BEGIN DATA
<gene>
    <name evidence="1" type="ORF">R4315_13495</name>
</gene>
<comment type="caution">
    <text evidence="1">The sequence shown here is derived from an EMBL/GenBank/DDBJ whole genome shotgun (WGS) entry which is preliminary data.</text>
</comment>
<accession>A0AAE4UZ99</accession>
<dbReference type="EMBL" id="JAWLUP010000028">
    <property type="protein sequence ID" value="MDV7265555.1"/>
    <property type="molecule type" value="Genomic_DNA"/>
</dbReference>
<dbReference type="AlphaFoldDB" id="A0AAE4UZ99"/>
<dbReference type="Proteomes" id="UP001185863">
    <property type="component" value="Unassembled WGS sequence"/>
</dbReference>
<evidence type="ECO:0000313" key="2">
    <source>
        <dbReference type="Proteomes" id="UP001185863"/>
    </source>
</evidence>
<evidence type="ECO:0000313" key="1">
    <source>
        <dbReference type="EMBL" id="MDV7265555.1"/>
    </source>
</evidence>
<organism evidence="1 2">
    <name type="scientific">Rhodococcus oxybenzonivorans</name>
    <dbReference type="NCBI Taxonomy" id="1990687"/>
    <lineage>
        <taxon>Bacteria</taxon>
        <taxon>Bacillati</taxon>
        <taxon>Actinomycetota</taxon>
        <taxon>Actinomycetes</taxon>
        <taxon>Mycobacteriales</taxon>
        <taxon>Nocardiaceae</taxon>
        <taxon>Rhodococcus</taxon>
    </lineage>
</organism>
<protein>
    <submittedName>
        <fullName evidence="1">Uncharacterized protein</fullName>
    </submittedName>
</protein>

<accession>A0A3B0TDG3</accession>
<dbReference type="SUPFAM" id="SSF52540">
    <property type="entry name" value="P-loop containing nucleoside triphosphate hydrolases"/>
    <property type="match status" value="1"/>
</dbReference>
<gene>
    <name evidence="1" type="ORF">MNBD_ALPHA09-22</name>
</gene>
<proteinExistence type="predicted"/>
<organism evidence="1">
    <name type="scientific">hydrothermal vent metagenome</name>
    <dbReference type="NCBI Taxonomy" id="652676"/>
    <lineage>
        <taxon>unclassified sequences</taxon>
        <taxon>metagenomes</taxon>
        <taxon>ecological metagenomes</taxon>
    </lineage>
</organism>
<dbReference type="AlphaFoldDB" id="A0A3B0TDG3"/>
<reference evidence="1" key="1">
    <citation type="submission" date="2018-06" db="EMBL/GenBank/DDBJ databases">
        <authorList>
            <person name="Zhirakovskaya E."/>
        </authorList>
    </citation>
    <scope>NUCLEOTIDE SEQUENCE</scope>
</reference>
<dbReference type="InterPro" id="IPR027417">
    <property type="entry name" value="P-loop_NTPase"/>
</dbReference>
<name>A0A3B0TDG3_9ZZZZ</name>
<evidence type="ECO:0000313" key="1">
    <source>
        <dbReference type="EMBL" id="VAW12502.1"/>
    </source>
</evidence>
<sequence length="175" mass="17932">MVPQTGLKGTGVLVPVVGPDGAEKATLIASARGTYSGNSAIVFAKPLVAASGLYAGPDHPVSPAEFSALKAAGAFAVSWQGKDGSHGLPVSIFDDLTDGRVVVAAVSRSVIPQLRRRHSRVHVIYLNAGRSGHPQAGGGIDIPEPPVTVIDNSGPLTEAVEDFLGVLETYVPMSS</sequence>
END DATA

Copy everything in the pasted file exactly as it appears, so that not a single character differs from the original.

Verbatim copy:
<gene>
    <name evidence="1" type="ORF">R4315_13495</name>
</gene>
<comment type="caution">
    <text evidence="1">The sequence shown here is derived from an EMBL/GenBank/DDBJ whole genome shotgun (WGS) entry which is preliminary data.</text>
</comment>
<accession>A0AAE4UZ99</accession>
<dbReference type="EMBL" id="JAWLUP010000028">
    <property type="protein sequence ID" value="MDV7265555.1"/>
    <property type="molecule type" value="Genomic_DNA"/>
</dbReference>
<dbReference type="AlphaFoldDB" id="A0AAE4UZ99"/>
<dbReference type="Proteomes" id="UP001185863">
    <property type="component" value="Unassembled WGS sequence"/>
</dbReference>
<evidence type="ECO:0000313" key="2">
    <source>
        <dbReference type="Proteomes" id="UP001185863"/>
    </source>
</evidence>
<evidence type="ECO:0000313" key="1">
    <source>
        <dbReference type="EMBL" id="MDV7265555.1"/>
    </source>
</evidence>
<organism evidence="1 2">
    <name type="scientific">Rhodococcus oxybenzonivorans</name>
    <dbReference type="NCBI Taxonomy" id="1990687"/>
    <lineage>
        <taxon>Bacteria</taxon>
        <taxon>Bacillati</taxon>
        <taxon>Actinomycetota</taxon>
        <taxon>Actinomycetes</taxon>
        <taxon>Mycobacteriales</taxon>
        <taxon>Nocardiaceae</taxon>
        <taxon>Rhodococcus</taxon>
    </lineage>
</organism>
<protein>
    <submittedName>
        <fullName evidence="1">Uncharacterized protein</fullName>
    </submittedName>
</protein>

<accession>A0A3B0TDG3</accession>
<dbReference type="SUPFAM" id="SSF52540">
    <property type="entry name" value="P-loop containing nucleoside triphosphate hydrolases"/>
    <property type="match status" value="1"/>
</dbReference>
<gene>
    <name evidence="1" type="ORF">MNBD_ALPHA09-22</name>
</gene>
<proteinExistence type="predicted"/>
<organism evidence="1">
    <name type="scientific">hydrothermal vent metagenome</name>
    <dbReference type="NCBI Taxonomy" id="652676"/>
    <lineage>
        <taxon>unclassified sequences</taxon>
        <taxon>metagenomes</taxon>
        <taxon>ecological metagenomes</taxon>
    </lineage>
</organism>
<dbReference type="AlphaFoldDB" id="A0A3B0TDG3"/>
<reference evidence="1" key="1">
    <citation type="submission" date="2018-06" db="EMBL/GenBank/DDBJ databases">
        <authorList>
            <person name="Zhirakovskaya E."/>
        </authorList>
    </citation>
    <scope>NUCLEOTIDE SEQUENCE</scope>
</reference>
<dbReference type="InterPro" id="IPR027417">
    <property type="entry name" value="P-loop_NTPase"/>
</dbReference>
<name>A0A3B0TDG3_9ZZZZ</name>
<evidence type="ECO:0000313" key="1">
    <source>
        <dbReference type="EMBL" id="VAW12502.1"/>
    </source>
</evidence>
<sequence length="175" mass="17932">MVPQTGLKGTGVLVPVVGPDGAEKATLIASARGTYSGNSAIVFAKPLVAASGLYAGPDHPVSPAEFSALKAAGAFAVSWQGKDGSHGLPVSIFDDLTDGRVVVAAVSRSVIPQLRRRHSRVHVIYLNAGRSGHPQAGGGIDIPEPPVTVIDNSGPLTEAVEDFLGVLETYVPMSS</sequence>